I still do that on occasion, when I need to work through complex plot developments that involve many moving parts, or when I’m roughing in a short story on spec. But writing media tie-in reshaped my process.

There are variations between intellectual properties and editors, but broadly speaking, in media tie-in writing the project editor puts out a description of the project and invites writers to submit pitches. The pitch is a paragraph or so snapshot of how the writer would handle the project. For short pieces, under 20,000 words, the pitch is often enough. For novels, if the editor likes the pitch, they’ll usually ask for a treatment. A treatment is essentially a brief narrative outline explaining the high points of the novel’s arc. Treatment lengths vary and are often a function of the complexity of the project and how familiar the editor is with the writer’s work, but for a 90,000 word novel, a 4,000 to 5,000 word treatment would be about average. I’m a minimalist when it comes to treatments – the longest I've written (for the 93,000 word Wolf Hunters) was 3,600 words. On the other hand, my friend Ilsa Bick had a reputation at Pocket Books for submitting 30,000 word treatments for 90,000 word Star Trek projects. Where I once covered graph paper with graphics, I’m now more likely to write myself a treatment – a reminder of where I meant to be going that usually includes suggestions for alternate routes.

Most of the professional writers I know, those who produce novels regularly, use some variation of this treatment method. They know where they’re going and, broadly, how they’re going to get there – their map may be a few sentences or a few pages or a few thousand words or all in their heads, but it’s the frame, the spine, on which hey hang their story. And from that point, like the skilled and savvy veteran pilots for whom the phrase was coined, they take their experience and craftsmanship and – keeping a sharp eye on conditions around them and developing ahead – fly by the seat of their pants.

I spent one writers’ workshop, many decades ago, with David Weber, whose approach was significantly different. For each of his Honor Harrington novels (and other novels, I assume, but at the time he was revising Honor Among Enemies, aka HH6) he wrote a 20,000 (or so) word “bible” for the novel. Major players, politics, worlds, how the war (which ran through all the novels) was going in areas not addressed in the novel, etc. In other words, he had no real outline for the novel, but he knew exactly what was happening where and when and could weave it in without having to pause in his storytelling to figure out what made sense in the larger scheme of things.

Which brings us back to JRR Tolkien and his outlineless Lord of the Rings.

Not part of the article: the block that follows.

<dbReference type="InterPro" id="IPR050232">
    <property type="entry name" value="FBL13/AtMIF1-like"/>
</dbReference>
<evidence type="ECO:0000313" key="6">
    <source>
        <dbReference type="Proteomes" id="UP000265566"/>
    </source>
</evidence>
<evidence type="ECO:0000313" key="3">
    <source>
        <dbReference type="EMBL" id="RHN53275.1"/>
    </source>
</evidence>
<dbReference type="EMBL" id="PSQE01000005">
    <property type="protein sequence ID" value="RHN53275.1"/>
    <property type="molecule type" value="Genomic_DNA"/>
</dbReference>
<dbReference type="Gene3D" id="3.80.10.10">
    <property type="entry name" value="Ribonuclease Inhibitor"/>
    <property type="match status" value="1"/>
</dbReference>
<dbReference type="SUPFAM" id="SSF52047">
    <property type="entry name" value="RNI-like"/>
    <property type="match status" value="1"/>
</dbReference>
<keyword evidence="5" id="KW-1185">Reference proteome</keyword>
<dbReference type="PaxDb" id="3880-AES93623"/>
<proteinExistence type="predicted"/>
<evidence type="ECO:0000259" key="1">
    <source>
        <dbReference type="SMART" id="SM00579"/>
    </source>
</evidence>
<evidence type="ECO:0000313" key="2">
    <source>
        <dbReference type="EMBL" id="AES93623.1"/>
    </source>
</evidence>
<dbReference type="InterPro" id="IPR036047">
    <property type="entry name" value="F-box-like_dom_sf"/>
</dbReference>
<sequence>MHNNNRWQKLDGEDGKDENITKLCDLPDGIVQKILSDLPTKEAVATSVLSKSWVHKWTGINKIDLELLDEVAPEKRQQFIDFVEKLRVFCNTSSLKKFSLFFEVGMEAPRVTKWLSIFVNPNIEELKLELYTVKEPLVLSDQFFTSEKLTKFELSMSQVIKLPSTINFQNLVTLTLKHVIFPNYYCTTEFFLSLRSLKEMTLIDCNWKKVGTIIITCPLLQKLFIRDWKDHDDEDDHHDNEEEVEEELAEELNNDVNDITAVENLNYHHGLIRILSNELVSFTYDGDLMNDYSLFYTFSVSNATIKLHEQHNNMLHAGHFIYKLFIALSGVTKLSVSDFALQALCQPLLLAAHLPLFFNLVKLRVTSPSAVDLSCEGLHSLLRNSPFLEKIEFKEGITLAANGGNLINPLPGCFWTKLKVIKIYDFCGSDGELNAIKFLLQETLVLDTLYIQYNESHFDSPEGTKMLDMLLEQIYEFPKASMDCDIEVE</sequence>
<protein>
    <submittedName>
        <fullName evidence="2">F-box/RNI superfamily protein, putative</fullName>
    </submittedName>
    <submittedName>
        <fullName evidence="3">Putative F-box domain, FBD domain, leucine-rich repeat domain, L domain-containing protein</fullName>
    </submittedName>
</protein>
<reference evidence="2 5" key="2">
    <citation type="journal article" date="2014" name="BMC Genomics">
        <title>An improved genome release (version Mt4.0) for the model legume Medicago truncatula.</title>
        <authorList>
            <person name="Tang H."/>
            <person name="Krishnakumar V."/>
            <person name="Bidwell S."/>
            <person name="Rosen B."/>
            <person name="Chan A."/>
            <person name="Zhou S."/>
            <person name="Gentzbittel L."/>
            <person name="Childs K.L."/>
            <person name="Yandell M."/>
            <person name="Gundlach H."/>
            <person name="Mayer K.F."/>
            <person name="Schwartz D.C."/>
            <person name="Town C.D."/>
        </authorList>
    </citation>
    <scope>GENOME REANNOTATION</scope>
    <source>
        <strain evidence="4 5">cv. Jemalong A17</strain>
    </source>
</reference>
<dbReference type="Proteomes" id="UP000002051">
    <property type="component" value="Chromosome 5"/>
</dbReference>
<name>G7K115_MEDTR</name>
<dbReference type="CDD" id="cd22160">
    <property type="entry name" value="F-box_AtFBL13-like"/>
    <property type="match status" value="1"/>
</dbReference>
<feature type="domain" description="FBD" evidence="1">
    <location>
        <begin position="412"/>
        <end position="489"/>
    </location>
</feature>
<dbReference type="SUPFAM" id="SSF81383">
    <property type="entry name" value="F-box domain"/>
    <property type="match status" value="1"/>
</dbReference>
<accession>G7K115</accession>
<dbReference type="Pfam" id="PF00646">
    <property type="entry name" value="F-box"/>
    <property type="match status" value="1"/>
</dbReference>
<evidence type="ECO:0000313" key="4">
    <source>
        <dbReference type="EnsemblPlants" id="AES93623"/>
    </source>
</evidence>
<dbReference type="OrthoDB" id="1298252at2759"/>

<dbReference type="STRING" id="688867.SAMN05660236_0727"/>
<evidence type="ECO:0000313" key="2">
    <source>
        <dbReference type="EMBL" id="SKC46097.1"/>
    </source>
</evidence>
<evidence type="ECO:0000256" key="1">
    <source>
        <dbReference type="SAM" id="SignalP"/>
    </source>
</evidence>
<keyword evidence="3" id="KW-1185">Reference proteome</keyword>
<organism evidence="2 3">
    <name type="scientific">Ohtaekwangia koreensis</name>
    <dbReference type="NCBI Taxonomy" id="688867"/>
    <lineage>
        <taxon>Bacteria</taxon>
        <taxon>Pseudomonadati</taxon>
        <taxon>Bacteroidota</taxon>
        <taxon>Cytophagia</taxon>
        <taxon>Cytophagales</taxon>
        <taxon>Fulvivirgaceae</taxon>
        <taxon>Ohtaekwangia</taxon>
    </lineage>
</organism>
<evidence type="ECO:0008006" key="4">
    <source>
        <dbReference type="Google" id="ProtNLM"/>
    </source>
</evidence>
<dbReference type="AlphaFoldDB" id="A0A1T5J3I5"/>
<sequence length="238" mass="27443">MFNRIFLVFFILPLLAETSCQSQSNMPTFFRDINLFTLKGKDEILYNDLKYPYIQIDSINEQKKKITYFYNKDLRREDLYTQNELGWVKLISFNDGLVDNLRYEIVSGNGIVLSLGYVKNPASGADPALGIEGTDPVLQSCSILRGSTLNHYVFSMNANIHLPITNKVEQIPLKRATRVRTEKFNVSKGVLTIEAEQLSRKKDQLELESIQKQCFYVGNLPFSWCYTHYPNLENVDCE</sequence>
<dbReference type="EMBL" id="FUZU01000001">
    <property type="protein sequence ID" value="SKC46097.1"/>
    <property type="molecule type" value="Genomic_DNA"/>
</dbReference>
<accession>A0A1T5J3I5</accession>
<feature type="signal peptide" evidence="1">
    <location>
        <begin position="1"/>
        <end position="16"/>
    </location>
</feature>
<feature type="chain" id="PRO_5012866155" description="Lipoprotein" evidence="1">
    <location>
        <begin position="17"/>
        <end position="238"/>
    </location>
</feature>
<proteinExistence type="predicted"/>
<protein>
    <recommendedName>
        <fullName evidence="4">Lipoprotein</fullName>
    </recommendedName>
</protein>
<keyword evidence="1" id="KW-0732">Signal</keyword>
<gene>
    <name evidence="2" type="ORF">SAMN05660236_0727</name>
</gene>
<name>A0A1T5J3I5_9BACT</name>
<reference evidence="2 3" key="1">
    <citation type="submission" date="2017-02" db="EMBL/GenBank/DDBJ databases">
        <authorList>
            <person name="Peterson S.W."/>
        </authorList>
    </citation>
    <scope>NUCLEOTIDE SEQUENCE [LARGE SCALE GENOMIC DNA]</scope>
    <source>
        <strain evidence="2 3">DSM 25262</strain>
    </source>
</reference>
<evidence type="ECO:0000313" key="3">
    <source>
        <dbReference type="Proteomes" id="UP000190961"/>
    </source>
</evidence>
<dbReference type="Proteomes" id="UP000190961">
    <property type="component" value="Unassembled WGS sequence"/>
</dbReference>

JRR Tolkien began inventing the world of the Middle Earth – complete with languages, mythologies, and cultures – in 1917. He was a linguist and a student of both theology and mythology, and he devoted a lot of energy and time to creating a world out of the things he knew and loved. In 1932 he wrote The Hobbit. No outline, but fifteen years of thinking about the characters, mapping their world, developing and refining every aspect of their personalities and cultures made them all so familiar to him that he didn’t need one. He then spent another fifteen years writing (and rewriting because his friend CS Lewis kept demanding better of him) The Lord of the Rings.So, if you're willing to devote thirty+ years to the project, chances are you, too, can produce a novel powerful enough to shape generations of western fantasy without an outline.

So what’s the best way to do it? For you, I have no idea. For me, that’s still evolving - it's something I'm still discovering and refining. Which is exactly as it should be.

Tuesday, February 6, 2018

Are You Ever Too Old to Spin a Good Yarn?

by Linda Thorne

I wrote this post a couple of years ago and a fellow author published it on her blog, but somehow posted a picture of someone else holding a dog I'd never seen. I was looking for ideas for my Novel Spaces' February post and decided to resurrect this one using a picture of me this time.

The other woman looked younger than me and her dog was truly cute, but I thought I'd post my real two pooches here (taken January 2018). 

Here's the post with a minimal amount of updated information on older authors I personally know:

If you’ve chosen a life of writing fiction late in life, just go with it. Ignore the naysayers. This post is as much of a reminder to me as to anyone else in the same or similar boat.

It is a fact that unless you die young you will continue to age - a no-brainer. Another fact is that almost universally we do not know exactly when we will go to that great library in the sky. For those of us getting up in years there are the dreaded actuarial charts telling us the clock is ticking. Tick tock, tick tock. But, is time really running out?

I know, I know. You’ve probably heard comments like: Publishers consider “older” as a negative, fans prefer younger writers, and attractive sells better than the unattractive toll that age takes on our appearance. In response to this, I say: